If you make money from your property increasing in value, you’ll have to pay tax.
An investment property’s value can rise over time — if this happens, it gives you what is called a ‘capital gain’. The way the gain is taxed may be complex but it’s worth understanding how this tax could affect you as an investor.
When you’re selling an investment property, capital gains tax (CGT) may be applied to any profit you make from the sale. CGT can be assessed and calculated in different ways, but there are a few ways to minimise how much CGT you may be required to pay.
When you’re buying your investment property, the tax office adds costs like stamp duty and legal fees to calculate the total purchase price. Then, when you are handing the property over to someone else, selling costs like legal fees and agent’s commission may be deducted from the sale price.
It's important to keep track of every purchase cost and selling expense so that your CGT can be calculated accurately. Keeping a tight grip on receipts and staying on top of exactly how much you’ve invested in the property could help you trim your capital gain.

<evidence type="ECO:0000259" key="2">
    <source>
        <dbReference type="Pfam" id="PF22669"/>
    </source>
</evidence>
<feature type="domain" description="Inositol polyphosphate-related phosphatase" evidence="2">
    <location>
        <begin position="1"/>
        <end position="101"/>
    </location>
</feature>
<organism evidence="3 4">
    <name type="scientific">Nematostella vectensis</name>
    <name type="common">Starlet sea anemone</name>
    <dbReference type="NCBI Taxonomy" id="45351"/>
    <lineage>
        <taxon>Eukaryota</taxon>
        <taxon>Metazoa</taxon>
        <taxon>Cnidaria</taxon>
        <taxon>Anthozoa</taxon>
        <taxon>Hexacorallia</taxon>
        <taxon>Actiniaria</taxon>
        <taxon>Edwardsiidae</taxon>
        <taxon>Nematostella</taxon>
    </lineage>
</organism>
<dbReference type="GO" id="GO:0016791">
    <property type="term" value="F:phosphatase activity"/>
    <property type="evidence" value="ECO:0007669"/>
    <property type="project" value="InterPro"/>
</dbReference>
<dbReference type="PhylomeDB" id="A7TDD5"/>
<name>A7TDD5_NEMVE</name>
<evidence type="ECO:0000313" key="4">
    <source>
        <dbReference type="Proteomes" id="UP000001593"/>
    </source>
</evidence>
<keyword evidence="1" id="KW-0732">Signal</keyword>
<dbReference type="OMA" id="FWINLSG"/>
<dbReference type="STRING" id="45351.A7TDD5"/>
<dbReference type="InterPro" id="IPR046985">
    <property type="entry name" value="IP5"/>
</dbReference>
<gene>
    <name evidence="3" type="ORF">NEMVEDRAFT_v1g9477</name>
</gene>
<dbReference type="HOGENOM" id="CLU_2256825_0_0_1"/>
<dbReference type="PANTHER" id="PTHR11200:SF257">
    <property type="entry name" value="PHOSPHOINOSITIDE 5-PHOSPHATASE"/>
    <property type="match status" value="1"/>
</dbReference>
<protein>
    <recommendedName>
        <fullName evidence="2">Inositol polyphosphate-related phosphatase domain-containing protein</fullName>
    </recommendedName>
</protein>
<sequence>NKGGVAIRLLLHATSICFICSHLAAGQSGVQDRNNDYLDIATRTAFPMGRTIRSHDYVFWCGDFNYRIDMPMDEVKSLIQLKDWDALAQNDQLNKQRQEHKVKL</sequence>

The amount of CGT you pay is tied to your personal income, so you’ll pay CGT at whatever tax rate you pay within your income bracket.
CGT is a complicated tax, so it’s a good idea to speak to a tax professional. They can help you understand which exemptions may be available to you.
Understanding how to calculate returns lets you compare how your investment performs with other investments you could have put your money towards. A rental property could earn rental yield (income) plus capital growth (how much the property’s value rises). These numbers added together make up the property’s total return.
You can divide the annual rent by the property’s value and multiply the result by 100 to work out the yield. For example, if your property is worth $500,000 and you receive annual rent of $26,000, the gross yield will be 3.12% (that’s $26,000 divided by $500,000 x 100).
Capital growth is the percentage increase in your property’s value over time. So a property has achieved capital growth of 5% if it’s worth $600,000 at the start of the year and its value rises to $630,000 by the end of the year.
If you decide investing in property is right for you, your Aussie Broker can help unlock a strategy that works for you.